I am a Linux user at heart, and I still haven't managed to convert completely to FreeBSD, but non-newbie Linux users should definitely give FreeBSD a try.
I love Slackware, and CollegeLinux is based on Slackware. I still think Slackware is better because it allows the user to configure more options in the install than in CollegeLinux. I would only recommend CollegeLinux over Slackware to those who want a more user-friendly distro than Slackware.
I heard a lot about Yoper and I was eager to try it - they say it's the fastest distro out there so I wanted to see it for myself.
The install is pretty straightforward, and the new graphical partition utility makes it easier than version 1. It installs extremely fast (4 minutes for my system), but I would still appreciate a progress bar or something.
Though it's blazingly fast at everything, for some reason it doesn't seem to boot any faster than other distros, maybe even a lot slower than most. But if you don't turn on and off your computer a lot, it doesn't really matter, because the speed of everything else makes up for it.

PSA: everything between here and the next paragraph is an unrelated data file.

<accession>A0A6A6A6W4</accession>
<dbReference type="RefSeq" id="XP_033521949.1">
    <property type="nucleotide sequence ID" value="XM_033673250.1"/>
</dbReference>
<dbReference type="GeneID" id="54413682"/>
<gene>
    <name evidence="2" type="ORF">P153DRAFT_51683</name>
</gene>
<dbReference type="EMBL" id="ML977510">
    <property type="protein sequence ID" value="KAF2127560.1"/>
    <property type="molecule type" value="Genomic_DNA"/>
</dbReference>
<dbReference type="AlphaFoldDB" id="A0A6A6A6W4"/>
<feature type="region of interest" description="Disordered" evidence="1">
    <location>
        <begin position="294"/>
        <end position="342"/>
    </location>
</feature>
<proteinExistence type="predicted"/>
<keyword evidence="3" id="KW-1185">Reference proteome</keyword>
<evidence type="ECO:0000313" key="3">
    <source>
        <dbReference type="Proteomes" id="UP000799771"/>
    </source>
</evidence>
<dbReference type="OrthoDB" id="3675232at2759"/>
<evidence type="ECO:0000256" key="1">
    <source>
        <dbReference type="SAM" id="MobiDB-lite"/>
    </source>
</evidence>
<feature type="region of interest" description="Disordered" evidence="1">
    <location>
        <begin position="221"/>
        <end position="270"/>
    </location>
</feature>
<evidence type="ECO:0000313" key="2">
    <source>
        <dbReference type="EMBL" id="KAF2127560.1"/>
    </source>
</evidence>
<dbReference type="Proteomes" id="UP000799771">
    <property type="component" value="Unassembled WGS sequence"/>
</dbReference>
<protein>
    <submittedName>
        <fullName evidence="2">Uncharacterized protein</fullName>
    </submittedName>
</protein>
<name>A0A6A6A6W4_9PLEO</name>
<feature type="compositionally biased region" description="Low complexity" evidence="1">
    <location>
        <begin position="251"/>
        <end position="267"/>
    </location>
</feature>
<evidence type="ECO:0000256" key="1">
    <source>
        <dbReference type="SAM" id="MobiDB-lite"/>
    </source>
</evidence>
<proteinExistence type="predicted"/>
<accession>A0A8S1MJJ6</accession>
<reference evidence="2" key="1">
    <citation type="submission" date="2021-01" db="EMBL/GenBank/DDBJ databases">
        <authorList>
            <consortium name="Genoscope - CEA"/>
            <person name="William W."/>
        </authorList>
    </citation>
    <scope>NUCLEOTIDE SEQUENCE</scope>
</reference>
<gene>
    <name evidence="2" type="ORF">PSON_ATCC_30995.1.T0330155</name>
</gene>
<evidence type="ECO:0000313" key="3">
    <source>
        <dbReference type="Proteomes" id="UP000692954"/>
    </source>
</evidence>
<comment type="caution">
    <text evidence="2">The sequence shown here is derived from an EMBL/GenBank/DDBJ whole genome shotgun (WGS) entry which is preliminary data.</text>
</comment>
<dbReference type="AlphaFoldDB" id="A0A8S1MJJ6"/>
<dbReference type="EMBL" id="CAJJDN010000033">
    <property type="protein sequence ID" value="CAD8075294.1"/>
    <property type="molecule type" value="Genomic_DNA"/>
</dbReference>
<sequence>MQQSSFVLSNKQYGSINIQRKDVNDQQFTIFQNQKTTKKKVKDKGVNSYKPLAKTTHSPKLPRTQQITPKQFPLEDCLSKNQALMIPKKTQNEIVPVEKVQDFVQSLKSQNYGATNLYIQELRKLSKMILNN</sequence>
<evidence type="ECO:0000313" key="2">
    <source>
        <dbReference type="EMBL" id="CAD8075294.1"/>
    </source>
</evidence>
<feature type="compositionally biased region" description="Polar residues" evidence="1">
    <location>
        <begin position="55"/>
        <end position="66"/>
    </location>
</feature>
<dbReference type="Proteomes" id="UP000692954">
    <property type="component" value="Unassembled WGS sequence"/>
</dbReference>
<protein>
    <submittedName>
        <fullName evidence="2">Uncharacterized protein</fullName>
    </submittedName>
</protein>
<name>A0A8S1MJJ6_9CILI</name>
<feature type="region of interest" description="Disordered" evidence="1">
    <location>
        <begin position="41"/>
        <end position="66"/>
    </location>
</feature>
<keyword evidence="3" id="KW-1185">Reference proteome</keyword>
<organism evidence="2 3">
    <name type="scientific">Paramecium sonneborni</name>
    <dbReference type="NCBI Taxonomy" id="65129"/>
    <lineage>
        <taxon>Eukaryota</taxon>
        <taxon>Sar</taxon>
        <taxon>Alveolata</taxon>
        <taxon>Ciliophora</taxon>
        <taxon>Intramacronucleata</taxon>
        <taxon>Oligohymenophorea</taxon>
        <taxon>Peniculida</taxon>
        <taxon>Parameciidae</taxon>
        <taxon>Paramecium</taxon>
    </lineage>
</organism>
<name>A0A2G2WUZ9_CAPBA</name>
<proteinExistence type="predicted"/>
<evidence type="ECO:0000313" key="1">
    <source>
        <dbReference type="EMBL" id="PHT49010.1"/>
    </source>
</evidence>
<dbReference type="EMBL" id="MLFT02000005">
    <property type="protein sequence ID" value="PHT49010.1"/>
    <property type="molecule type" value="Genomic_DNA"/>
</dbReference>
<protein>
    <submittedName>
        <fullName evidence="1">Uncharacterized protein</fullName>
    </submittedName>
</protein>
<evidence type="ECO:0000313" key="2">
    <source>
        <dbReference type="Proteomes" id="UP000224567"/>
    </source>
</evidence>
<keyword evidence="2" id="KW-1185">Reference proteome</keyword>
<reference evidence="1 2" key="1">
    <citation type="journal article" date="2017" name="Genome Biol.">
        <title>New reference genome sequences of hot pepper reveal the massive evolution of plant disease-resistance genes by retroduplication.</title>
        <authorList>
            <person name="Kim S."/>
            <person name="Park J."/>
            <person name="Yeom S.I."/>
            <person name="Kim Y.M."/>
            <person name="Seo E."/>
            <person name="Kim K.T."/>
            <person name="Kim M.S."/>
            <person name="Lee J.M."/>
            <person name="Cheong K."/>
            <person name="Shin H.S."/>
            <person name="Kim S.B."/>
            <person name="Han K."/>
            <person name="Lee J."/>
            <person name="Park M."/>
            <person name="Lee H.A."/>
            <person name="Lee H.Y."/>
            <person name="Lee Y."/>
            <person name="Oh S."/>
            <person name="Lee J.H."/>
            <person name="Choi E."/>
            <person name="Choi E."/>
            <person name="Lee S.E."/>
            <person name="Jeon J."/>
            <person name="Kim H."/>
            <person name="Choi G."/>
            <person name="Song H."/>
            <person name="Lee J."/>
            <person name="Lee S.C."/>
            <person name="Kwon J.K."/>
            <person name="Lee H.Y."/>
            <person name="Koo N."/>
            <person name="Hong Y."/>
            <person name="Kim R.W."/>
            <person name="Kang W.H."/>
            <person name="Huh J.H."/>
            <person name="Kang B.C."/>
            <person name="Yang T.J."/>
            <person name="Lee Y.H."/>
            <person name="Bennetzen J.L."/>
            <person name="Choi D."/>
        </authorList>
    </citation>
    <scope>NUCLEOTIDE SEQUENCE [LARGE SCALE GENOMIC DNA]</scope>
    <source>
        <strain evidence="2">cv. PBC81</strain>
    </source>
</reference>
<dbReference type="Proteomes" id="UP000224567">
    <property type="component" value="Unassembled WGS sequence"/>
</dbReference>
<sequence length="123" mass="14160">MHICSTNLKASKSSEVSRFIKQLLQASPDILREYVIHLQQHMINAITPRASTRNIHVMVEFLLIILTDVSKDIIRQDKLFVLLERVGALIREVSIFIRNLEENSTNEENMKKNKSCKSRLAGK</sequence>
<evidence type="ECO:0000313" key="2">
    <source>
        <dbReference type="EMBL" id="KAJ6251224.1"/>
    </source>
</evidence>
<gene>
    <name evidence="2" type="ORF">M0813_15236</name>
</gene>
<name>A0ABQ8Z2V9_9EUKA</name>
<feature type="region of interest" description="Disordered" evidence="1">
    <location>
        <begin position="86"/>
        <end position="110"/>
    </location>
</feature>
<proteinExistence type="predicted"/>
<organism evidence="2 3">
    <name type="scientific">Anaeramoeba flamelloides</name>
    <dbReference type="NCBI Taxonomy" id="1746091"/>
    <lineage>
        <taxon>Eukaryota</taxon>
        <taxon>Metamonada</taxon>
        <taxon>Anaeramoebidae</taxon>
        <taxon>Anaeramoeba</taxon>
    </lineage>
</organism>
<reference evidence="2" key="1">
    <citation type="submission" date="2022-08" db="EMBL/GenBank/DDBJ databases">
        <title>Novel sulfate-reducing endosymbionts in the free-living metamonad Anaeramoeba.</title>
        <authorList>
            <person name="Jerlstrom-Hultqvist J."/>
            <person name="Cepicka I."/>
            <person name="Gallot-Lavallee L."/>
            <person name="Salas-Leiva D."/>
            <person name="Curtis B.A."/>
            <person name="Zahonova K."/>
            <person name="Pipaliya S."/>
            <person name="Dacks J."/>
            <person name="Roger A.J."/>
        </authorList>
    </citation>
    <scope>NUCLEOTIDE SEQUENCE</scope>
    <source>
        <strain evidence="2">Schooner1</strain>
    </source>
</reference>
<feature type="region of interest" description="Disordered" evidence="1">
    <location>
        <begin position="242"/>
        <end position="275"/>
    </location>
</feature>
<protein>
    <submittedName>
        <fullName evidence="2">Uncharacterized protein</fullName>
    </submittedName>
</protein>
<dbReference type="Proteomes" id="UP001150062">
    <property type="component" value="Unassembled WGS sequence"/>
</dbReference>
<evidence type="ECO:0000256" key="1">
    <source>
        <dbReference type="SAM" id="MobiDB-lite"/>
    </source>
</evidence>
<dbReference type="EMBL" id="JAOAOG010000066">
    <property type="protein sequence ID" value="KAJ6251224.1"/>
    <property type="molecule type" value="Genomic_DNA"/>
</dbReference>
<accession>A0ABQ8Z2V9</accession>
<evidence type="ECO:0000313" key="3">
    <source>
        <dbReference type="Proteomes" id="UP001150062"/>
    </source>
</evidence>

People seem to be divided on the issue of software included in linux installs - some want tons of software and others want a minimal install so that they can install their own software and customize their system exactly how they want it. If you're the latter, Yoper is probably good for you.
I was, however, greatly disappointed with the fact that there are no options to select specific software anywhere in the install. If you don't like KDE, too bad, because it's the only desktop environment that comes with Yoper.
I do like how Yoper is minimalist and allows the user to customize it to his or her own liking, but I hate how they preselect all the software for you. They should allow users to install GNOME instead of KDE, or at least include some lightweight window managers with the install (c'mon, how much space could fluxbox, fvwm2, and windowmaker take up on an install cd??).
Overall, I got a vibe that Yoper is sort of put together sloppy (I encountered several bugs here and there, and the install prompts are written with weird grammar that you've gotta re-read to understand sometimes). If you don't mind all this and you're in it for the speed, then go ahead!